Would a/i=ai because of the following?
a/i=( (a/i)^{2} )^{1/2}=(a^{2}/i^{2})^{1/2}=(-a^{2})^{1/2}=ai
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Would a/i=ai because of the following?
a/i=( (a/i)^{2} )^{1/2}=(a^{2}/i^{2})^{1/2}=(-a^{2})^{1/2}=ai
I assume that i is the imaginary unit.
If a/i = ai, then multiplying both sides by i gives a = -a, so there is clearly something wrong with your proof.
The flaw is in the second step: the property a^(bc) = (a^b)^c applies if a is a positive real number, but not necessarily if otherwise.
The same flaw is also shown in the second to last step.
Just wondering.
Just to give you some insight and not to leave you lost, I'll tell you the correct variation of your formula. If you want to figure it out on your own then sorry just don't read ahead.
Since i*i = -1, then -(i*i) = 1 and (-i)*i = 1 and thus 1/i = -i. Multiplying both sides by a gives a/i = -ai. So your formula would've been correct if you would have just a minus sign in there.
if and only if .
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This represents the danger of many-to-one operations: they are not invertible. The operation of squaring is a two-to-one operation, ie and square to the same value and therefore the sign information is lost. When the square-root is taken, this is strictly a one-to-two operation and the wrong sign was chosen in that it wasn't the original sign that was squared, thus leading to the incorrect answer.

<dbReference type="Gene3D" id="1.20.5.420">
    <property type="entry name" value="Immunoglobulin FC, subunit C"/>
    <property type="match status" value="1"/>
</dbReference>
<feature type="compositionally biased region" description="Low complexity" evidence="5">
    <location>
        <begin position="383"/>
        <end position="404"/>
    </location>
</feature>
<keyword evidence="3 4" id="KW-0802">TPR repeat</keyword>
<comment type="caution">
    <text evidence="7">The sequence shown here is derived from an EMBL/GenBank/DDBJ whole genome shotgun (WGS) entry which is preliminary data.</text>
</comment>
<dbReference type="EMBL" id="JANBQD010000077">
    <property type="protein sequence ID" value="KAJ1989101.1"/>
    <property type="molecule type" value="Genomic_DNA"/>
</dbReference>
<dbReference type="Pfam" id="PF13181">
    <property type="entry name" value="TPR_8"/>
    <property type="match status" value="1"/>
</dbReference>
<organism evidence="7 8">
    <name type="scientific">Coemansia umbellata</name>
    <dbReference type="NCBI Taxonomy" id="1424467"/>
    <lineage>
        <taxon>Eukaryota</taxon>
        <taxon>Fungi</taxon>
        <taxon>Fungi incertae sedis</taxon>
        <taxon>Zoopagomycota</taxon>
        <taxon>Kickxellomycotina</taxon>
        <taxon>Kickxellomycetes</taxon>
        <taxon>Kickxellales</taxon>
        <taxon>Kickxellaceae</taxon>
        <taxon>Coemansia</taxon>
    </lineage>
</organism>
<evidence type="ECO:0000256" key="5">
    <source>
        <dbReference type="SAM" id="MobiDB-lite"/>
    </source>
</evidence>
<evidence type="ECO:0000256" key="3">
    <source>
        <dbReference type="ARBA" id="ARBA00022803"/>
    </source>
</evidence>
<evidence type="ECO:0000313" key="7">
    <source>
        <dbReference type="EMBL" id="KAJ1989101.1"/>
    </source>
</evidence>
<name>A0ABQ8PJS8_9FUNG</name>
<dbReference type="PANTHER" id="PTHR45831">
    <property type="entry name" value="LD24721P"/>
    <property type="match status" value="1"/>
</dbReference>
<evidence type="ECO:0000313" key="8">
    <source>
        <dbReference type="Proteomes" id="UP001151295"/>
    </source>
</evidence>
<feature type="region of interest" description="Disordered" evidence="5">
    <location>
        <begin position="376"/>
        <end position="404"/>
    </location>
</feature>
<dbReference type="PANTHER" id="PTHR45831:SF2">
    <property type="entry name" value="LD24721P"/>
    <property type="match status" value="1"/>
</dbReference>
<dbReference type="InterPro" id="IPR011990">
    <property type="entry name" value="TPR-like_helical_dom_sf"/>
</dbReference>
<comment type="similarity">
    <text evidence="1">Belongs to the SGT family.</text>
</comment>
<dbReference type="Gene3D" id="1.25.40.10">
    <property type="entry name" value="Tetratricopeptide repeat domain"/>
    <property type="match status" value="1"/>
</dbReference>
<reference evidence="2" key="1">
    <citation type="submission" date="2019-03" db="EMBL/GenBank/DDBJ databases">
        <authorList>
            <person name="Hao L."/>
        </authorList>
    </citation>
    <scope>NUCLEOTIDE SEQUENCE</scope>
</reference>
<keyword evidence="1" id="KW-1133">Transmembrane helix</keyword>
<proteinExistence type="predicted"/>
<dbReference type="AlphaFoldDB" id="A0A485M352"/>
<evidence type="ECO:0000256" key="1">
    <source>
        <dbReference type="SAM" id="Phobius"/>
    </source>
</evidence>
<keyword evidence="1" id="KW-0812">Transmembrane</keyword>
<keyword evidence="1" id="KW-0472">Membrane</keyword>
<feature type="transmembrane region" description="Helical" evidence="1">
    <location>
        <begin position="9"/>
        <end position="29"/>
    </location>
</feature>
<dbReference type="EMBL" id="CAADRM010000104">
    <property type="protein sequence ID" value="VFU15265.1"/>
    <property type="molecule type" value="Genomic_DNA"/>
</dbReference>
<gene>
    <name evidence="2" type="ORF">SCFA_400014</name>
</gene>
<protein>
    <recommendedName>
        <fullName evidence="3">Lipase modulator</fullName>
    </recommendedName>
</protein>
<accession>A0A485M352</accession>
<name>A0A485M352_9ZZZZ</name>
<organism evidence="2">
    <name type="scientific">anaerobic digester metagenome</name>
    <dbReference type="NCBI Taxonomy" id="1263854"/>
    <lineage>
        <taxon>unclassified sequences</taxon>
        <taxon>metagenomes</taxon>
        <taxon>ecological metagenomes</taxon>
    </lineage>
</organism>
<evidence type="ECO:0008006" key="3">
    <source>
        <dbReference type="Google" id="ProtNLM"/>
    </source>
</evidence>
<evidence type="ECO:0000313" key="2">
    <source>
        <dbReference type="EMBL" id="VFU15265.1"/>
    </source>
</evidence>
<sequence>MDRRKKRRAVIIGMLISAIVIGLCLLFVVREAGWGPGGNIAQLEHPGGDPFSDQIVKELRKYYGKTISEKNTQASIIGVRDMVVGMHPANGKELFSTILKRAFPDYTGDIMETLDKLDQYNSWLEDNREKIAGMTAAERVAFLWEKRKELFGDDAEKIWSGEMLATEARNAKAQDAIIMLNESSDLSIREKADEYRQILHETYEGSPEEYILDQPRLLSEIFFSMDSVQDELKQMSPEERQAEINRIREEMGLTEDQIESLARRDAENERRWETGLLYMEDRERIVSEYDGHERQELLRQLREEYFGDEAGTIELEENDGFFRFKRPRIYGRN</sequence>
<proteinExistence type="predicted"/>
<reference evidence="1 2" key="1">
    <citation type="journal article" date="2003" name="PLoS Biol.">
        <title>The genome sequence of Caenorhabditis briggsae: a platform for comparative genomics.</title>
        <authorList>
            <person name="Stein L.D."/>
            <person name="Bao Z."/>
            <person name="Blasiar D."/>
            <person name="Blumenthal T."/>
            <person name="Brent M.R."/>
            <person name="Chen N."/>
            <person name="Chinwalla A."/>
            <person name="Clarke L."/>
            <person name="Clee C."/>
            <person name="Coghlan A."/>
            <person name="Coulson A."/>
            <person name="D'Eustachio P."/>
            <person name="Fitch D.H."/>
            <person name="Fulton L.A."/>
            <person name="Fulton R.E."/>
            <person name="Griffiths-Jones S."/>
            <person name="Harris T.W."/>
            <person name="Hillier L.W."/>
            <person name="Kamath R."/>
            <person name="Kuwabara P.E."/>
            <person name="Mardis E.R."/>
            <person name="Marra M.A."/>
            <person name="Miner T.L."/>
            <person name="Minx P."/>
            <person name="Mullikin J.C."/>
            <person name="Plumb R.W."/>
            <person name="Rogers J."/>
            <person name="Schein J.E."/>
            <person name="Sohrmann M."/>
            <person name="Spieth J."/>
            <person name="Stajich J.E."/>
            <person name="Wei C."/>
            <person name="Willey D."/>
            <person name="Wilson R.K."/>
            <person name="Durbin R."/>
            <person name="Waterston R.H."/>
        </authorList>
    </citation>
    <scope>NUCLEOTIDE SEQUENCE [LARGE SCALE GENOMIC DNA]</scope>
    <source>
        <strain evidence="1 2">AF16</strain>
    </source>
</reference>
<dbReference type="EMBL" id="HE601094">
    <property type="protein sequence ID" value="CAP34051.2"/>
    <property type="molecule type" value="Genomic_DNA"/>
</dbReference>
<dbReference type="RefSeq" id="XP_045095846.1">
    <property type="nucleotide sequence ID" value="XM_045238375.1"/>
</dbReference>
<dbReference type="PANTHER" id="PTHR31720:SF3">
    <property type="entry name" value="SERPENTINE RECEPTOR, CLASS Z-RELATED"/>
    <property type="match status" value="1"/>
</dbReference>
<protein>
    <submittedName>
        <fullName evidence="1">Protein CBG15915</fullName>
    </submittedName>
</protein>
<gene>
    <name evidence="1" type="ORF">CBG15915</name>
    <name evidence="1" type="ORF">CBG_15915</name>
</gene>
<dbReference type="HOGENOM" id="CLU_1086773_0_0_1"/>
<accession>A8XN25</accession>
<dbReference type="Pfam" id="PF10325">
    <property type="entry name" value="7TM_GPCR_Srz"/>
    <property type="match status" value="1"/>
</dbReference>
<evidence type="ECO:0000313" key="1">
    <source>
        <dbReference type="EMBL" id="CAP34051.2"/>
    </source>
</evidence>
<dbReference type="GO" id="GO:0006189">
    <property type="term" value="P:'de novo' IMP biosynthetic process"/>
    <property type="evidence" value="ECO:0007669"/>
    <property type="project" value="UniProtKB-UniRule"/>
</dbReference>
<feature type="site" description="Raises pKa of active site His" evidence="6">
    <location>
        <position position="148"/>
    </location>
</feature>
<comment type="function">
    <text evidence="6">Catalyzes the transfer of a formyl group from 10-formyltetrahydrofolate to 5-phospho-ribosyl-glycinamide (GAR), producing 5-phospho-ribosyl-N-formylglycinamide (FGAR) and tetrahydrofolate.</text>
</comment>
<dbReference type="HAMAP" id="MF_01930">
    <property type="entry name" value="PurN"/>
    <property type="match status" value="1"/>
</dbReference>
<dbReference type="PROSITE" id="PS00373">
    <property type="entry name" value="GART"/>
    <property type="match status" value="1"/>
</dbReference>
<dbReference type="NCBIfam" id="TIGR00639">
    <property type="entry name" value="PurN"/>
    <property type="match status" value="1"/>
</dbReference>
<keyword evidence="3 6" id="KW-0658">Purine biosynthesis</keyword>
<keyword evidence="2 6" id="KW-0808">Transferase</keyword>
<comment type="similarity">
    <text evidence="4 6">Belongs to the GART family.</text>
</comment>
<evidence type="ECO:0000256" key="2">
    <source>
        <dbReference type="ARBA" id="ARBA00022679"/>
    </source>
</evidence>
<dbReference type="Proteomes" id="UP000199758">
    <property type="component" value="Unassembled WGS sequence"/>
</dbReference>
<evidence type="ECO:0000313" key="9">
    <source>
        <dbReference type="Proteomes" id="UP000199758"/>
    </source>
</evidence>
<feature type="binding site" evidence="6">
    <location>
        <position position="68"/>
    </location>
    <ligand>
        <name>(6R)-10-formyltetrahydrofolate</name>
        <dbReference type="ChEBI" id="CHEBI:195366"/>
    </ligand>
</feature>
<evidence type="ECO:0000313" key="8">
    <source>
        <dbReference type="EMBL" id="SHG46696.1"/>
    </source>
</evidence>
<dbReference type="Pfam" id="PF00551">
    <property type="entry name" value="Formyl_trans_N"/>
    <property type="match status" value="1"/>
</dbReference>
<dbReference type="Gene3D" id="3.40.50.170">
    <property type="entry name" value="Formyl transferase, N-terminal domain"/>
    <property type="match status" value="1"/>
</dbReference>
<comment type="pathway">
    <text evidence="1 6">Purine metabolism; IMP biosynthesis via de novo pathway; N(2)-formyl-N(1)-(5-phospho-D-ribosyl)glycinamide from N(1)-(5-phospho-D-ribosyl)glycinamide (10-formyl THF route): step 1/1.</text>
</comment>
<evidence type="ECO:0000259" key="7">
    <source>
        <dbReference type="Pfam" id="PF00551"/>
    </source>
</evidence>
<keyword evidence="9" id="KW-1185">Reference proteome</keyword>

In fact, one can "prove" any sort of nonsense by neglecting this point. This can be done for example by arranging the "proof" to contain the expression:
where the is somehow obscured by being an expression that evaluates to zero. Then by dividing both sides by this zero expression, one goes from the above true expression to the nonsense:
Note that multiplying by zero is a many-to-one operation and is ultimately why dividing by zero is an invalid operation.
as we know i^4 = 1
so a * 1 / i = a * i^4 / i = a * i^3
because i^3 = i^2 * i = -i
then
a * i^3 = a * (-i) = -a * i